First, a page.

Concurrently, DPH is also beginning the planning for a new comprehensive bed management tool that will incorporate the entire behavioral health bed system within an integrated database. The new tool will allow the Department to better understand where vacancies exist, where there are extended wait times for beds, and where targeted investment will allow the entire system to function better for the patients under its care. The launch of this comprehensive bed management tool is anticipated within the next year.
The new online inventory will help address several of the challenges that people face when trying to get the behavioral health care they need. Currently, people who are ready for substance use and mental health treatment, their families, and their service providers have no single source of information to identify available beds. Potential clients may not be aware of the places where they can check themselves into treatment. Providers who want to refer clients to treatment often spend precious time calling individual programs to find out where beds are available, and do not always get immediate answers. Under the current system, specialty programs, such as those designed to serve HIV-positive, pregnant, LGBTQ or Spanish-speaking clients, are not well advertised.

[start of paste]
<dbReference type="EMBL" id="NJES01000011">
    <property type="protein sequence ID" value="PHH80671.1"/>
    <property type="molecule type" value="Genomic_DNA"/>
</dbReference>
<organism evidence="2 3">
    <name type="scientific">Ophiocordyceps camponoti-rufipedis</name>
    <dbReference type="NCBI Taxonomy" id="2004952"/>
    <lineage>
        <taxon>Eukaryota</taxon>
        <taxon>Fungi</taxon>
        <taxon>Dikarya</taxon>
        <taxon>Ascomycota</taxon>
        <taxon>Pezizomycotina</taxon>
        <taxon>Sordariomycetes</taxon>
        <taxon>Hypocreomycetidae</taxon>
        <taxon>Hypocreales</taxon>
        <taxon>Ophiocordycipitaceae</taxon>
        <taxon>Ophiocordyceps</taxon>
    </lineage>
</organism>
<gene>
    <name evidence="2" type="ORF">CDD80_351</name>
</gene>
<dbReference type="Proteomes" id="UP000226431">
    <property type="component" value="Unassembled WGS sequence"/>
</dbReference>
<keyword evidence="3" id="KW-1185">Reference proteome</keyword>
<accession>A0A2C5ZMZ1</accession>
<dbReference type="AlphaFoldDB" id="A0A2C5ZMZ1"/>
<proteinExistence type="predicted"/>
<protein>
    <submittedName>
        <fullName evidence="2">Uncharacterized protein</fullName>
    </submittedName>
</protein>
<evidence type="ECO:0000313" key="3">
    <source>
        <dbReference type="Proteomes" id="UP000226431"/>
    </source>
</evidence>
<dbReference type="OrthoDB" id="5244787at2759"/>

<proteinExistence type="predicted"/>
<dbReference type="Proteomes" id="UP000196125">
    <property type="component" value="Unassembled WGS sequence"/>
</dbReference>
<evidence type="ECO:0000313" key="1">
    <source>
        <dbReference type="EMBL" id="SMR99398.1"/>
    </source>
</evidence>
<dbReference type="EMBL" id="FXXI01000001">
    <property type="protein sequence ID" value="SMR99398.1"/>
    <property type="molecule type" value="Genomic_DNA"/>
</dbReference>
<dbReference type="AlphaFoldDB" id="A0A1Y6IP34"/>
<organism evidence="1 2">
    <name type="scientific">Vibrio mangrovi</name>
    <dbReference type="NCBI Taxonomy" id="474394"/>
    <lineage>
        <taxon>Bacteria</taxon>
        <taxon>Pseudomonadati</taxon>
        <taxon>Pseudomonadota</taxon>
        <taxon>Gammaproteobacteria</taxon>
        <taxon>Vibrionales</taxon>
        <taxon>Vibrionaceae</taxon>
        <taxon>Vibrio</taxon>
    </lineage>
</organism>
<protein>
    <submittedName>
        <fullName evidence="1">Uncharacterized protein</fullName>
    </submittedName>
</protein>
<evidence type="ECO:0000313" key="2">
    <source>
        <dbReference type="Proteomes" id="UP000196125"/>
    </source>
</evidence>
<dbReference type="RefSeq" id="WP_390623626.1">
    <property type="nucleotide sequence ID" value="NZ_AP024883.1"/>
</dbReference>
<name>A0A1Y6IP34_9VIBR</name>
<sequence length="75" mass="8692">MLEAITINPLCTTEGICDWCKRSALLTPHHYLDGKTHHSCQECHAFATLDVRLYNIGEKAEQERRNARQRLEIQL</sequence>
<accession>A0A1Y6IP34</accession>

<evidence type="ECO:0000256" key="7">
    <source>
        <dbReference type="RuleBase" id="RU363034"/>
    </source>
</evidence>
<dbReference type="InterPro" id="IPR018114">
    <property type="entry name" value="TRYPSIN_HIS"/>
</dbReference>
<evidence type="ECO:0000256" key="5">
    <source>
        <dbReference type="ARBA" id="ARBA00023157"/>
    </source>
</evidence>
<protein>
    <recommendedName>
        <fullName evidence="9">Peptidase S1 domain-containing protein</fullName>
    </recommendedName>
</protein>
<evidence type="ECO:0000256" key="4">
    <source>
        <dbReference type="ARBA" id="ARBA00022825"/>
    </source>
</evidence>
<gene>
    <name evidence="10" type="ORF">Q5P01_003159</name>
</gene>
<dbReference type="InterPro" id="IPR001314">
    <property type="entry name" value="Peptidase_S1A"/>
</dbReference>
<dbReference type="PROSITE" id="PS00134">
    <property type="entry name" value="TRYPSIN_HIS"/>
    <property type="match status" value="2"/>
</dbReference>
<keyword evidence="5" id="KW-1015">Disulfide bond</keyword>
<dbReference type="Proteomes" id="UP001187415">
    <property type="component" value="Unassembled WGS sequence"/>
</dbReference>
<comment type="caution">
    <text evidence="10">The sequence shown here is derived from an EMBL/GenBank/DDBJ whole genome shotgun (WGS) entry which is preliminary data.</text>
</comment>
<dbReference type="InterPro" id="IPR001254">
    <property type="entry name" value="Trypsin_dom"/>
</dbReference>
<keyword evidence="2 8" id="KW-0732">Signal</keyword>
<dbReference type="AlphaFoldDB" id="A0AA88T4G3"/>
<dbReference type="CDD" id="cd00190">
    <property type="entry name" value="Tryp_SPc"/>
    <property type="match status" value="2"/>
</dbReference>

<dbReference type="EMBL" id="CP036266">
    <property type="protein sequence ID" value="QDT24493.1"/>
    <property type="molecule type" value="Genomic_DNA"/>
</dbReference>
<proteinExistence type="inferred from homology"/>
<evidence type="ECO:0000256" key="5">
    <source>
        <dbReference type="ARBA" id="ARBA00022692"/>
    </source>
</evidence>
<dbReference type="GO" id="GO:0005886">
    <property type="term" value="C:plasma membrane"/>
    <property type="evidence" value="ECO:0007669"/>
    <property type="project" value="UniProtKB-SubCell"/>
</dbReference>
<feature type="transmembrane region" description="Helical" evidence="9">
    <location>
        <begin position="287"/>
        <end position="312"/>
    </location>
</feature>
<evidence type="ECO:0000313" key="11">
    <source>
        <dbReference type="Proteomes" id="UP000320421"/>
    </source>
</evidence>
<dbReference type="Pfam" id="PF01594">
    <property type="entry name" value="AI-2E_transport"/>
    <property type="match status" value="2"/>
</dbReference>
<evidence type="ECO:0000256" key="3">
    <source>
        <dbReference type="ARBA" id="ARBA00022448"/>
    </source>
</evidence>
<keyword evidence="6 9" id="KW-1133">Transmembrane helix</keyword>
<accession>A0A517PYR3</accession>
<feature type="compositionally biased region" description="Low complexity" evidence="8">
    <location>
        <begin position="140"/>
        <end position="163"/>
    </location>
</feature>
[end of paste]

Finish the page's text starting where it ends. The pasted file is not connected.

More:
“San Francisco is always at the forefront of innovation for care,” said Nicole Ibarra, Managing Director of San Francisco Behavioral Health at HealthRIGHT 360. “We look forward to DPH’s online system that leverages technology to improve service delivery. We are especially happy to see the system takes into account the varying needs of diverse populations.”
The information on the online inventory will be presented in the City’s five threshold languages—Spanish, traditional Chinese, Russian, Vietnamese, and Tagalog—in order to ensure equity in access to this resource. Treatment providers with multilingual capability will be highlighted, along with those emphasizing LGBTQ, pregnancy, HIV-positive and other specialized care.